Opinion: FSSA Should Offer More Foreign Languages
On the first day of orientation in 9th grade, I was put into a classroom with students who would eventually become my collaborators for various film projects during my years at Frank Sinatra School of the Arts (FSSA). I was sitting at a table with three other kids when a teacher came in with our schedules for the school year.
All of these new classes and topics I would get to explore excited me. However, a few classmates of mine, including me, noticed that one particular class was missing. When the teacher asked the class if there were any issues with our schedule, I raised my hand and said: “I was told that I would be taking Spanish this year.”
Having taken Spanish in middle school, I was expected to go onto the next level and continue learning in high school. However, when the teacher said that most freshmen didn’t take any language their first year, I was annoyed. If I waited an entire year to take first-level Spanish again, then I was afraid I would forget everything.
At FSSA, along with many other performing arts high schools, an art endorsed diploma is offered to those who concentrate in a specific visual art form whether it’s dance, vocal, film, instrumental, drama or fine art. Since those students who are pursuing that degree are putting more effort into their art form, the Chancellor’s Art Endorsement Diploma only requires 2 credits of a language other than English.
This means that if a student wanted to graduate high school and do the bare minimum, he or she would only have to study a language for one school year. Mr. Frankel, the principal of FSSA, is well aware of this requirement.
“Sinatra is a very unique school in that you take more than 20 credits in your art form over the four years, whereas in most other schools students average 10 credits we provide the opportunity for all students to take up to three years of language if they choose to take it,” he said.
Personally, I don’t think this is acceptable and feel that students should be required to take more than one year of foreign language. For the past ten years, I have tried to learn a new language in and outside of school. From the second to fifth grade, my parents sent me to an Italian after-school program in Manhattan so I could learn a new language other than English and appreciate a different type of culture than the one I have grown up in being American.
In middle school, I studied French for three years and was required to learn Spanish at the same time, which also immersed and enabled me to know more about other cultures and learn two other languages at once. If I wasn’t pushed by my parents to try learning a new language, then I wouldn’t feel this passionate about the way I view the world.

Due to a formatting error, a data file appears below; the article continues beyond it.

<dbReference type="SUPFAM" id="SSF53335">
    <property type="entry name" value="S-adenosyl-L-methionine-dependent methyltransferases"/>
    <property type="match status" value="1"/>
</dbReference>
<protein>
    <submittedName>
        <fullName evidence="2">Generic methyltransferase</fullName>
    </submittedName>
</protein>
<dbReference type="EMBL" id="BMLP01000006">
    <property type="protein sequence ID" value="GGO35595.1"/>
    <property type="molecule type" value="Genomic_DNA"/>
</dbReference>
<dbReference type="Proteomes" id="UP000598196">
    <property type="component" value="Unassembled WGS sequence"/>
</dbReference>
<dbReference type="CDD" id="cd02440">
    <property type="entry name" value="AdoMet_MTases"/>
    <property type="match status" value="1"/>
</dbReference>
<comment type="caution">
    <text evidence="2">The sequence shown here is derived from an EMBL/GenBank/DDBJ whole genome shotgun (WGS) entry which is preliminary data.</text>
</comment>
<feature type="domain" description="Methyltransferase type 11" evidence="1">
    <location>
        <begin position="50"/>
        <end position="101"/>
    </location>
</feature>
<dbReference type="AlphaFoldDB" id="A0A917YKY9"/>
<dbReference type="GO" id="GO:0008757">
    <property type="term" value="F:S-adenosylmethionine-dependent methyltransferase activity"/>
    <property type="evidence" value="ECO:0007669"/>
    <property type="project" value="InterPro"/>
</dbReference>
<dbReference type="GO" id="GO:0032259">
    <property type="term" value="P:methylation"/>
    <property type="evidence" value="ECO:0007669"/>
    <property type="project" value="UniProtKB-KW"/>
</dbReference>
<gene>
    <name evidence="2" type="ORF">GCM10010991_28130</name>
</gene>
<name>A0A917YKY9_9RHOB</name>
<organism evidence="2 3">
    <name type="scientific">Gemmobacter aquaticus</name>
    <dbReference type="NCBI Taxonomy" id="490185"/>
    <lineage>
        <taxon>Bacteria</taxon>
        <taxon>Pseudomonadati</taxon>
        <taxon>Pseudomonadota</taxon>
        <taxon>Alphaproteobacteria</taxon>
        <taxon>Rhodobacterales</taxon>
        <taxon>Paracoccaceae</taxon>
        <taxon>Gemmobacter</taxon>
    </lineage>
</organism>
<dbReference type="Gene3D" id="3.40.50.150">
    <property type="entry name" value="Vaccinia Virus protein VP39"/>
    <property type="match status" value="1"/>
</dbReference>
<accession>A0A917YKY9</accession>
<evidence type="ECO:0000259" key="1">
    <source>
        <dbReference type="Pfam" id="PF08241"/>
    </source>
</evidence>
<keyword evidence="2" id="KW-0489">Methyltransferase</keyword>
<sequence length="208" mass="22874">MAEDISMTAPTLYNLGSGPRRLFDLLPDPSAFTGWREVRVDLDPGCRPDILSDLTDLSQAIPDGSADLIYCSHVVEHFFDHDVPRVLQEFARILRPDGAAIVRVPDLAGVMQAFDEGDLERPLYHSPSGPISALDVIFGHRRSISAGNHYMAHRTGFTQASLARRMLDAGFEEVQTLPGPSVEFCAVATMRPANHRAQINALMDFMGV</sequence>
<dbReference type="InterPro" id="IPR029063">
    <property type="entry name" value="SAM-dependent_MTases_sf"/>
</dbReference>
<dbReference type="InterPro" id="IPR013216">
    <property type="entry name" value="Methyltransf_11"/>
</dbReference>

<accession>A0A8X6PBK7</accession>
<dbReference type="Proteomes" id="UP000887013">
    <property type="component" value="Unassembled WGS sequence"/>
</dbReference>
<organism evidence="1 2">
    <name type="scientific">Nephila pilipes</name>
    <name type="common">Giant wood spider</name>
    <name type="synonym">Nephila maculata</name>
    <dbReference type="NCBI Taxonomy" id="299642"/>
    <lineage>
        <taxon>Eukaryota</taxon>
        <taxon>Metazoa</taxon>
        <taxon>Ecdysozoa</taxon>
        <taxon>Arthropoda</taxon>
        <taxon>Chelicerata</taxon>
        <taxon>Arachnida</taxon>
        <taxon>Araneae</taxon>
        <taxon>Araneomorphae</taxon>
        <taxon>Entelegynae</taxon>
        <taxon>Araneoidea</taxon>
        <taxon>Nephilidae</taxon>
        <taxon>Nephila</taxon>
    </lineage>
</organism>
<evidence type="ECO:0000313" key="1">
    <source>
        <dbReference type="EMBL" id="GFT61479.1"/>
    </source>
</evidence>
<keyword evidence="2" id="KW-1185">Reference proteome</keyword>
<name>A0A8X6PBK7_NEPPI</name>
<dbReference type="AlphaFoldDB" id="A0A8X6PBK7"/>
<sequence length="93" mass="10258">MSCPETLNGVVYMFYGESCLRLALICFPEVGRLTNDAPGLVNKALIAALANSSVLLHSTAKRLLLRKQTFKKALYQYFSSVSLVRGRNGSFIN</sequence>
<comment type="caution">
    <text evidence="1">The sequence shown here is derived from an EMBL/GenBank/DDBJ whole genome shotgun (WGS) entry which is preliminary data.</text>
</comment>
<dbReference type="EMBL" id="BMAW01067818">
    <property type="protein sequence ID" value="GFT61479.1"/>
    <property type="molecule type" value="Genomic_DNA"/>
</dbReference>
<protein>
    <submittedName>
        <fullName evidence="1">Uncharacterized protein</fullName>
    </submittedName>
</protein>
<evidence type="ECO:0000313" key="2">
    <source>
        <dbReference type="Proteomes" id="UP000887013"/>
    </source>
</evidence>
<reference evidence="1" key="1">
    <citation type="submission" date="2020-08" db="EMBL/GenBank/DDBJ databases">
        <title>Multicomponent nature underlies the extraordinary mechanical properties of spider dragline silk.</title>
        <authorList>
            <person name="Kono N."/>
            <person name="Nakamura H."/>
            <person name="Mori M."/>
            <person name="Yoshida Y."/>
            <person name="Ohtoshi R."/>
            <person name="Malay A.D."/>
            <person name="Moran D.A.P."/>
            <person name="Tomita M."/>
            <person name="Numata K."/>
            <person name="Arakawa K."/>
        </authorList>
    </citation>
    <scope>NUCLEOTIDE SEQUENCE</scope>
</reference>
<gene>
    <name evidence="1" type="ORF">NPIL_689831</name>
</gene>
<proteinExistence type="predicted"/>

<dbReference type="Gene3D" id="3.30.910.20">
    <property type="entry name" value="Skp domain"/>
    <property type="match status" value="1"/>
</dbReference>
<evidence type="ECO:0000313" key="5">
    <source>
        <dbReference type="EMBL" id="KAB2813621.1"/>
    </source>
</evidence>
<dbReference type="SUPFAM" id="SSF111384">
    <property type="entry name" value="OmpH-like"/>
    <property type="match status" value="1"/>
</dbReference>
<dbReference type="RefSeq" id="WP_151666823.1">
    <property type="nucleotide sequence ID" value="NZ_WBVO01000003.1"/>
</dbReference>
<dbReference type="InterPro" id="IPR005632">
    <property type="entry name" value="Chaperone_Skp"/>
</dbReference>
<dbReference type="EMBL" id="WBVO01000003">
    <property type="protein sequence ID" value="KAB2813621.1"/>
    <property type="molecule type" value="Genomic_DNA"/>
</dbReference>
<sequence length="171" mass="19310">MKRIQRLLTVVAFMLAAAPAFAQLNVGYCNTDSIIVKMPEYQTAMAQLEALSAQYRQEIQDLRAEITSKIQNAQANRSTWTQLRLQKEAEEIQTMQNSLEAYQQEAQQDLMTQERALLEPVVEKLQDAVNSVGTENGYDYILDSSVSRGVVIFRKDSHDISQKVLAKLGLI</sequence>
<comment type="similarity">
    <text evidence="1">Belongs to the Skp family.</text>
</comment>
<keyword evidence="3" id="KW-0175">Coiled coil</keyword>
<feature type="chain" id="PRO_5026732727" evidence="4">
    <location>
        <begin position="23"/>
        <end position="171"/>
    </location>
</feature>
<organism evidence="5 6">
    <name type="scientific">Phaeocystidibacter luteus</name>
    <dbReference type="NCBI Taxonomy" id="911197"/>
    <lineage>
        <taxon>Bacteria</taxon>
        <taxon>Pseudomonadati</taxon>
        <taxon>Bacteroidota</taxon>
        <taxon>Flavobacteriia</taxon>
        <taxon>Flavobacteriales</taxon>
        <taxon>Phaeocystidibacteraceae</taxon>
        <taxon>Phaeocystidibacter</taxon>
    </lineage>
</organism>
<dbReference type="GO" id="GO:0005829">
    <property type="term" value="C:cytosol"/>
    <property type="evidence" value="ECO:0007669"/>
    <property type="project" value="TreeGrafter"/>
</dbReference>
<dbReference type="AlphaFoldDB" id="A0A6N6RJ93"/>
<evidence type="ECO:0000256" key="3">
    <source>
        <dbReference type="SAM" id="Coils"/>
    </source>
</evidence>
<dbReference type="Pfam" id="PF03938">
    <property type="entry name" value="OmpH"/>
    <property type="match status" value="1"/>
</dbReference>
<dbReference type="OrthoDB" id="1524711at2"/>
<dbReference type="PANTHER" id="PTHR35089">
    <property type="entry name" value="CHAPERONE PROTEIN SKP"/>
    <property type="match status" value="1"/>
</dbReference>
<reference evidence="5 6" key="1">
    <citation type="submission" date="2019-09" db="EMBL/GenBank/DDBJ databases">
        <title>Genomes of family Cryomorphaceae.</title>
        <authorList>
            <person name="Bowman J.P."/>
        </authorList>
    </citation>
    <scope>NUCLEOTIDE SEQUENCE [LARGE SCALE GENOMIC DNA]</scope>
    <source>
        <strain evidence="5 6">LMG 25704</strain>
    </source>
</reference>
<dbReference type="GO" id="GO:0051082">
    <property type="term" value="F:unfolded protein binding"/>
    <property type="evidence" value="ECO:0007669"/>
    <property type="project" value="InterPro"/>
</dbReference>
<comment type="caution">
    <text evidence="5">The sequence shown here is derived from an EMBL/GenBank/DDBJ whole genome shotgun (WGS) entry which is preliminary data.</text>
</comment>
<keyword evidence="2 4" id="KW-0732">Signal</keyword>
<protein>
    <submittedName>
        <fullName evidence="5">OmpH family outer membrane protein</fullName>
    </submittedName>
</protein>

With this year being my first time not taking a language class in over a decade simply because I finished learning Spanish at a high school level, it’s hard to hear students complaining about taking Spanish. Most of my classmates who didn’t want to continue Spanish after year one already forgot the basics of the language simply because they dreaded learning something new. Although this is sad, it is the student’s choice to do so at the same time.
According to publicschoolsreview.com, the second most diverse population in FSSA are Hispanic students, making up about 36 percent of the student body. With many of those students speaking Spanish at home, having to re-learn the language in school is repetitious and boring.
Unfortunately, because Spanish is the only language offered at the school and it is a small department, students don’t even get the opportunity to have a choice of what language they would like to learn.
“It’s a school-sized budgetary issue,” said Mr. Frankel. “I would love to offer other languages such as French and Chinese, but it’s just not possible due to budget constraints. I’m not willing to take away money from the arts programs for other languages because that is not the mission of our school.”
FSSA is a pre-conservatory arts school, which puts more emphasis on the arts and academics. Other performing arts schools such as LaGuardia and Art Design offer other languages in addition to Spanish such as French, Japanese and Mandarin. So why can’t we also do that?
With all of the international trips our school has offered in the past like trips to Iceland and Italy, FSSA students should have the opportunity to understand the culture and language before going to these places as a reward. So, there are many compelling reasons why offering other foreign languages in our high school would be a positive development.
– by Sophia Singer ’20
Disclaimer: The opinions expressed in this publication are those solely of the authors. They do not purport to reflect the opinions or views of The Bennett as a whole.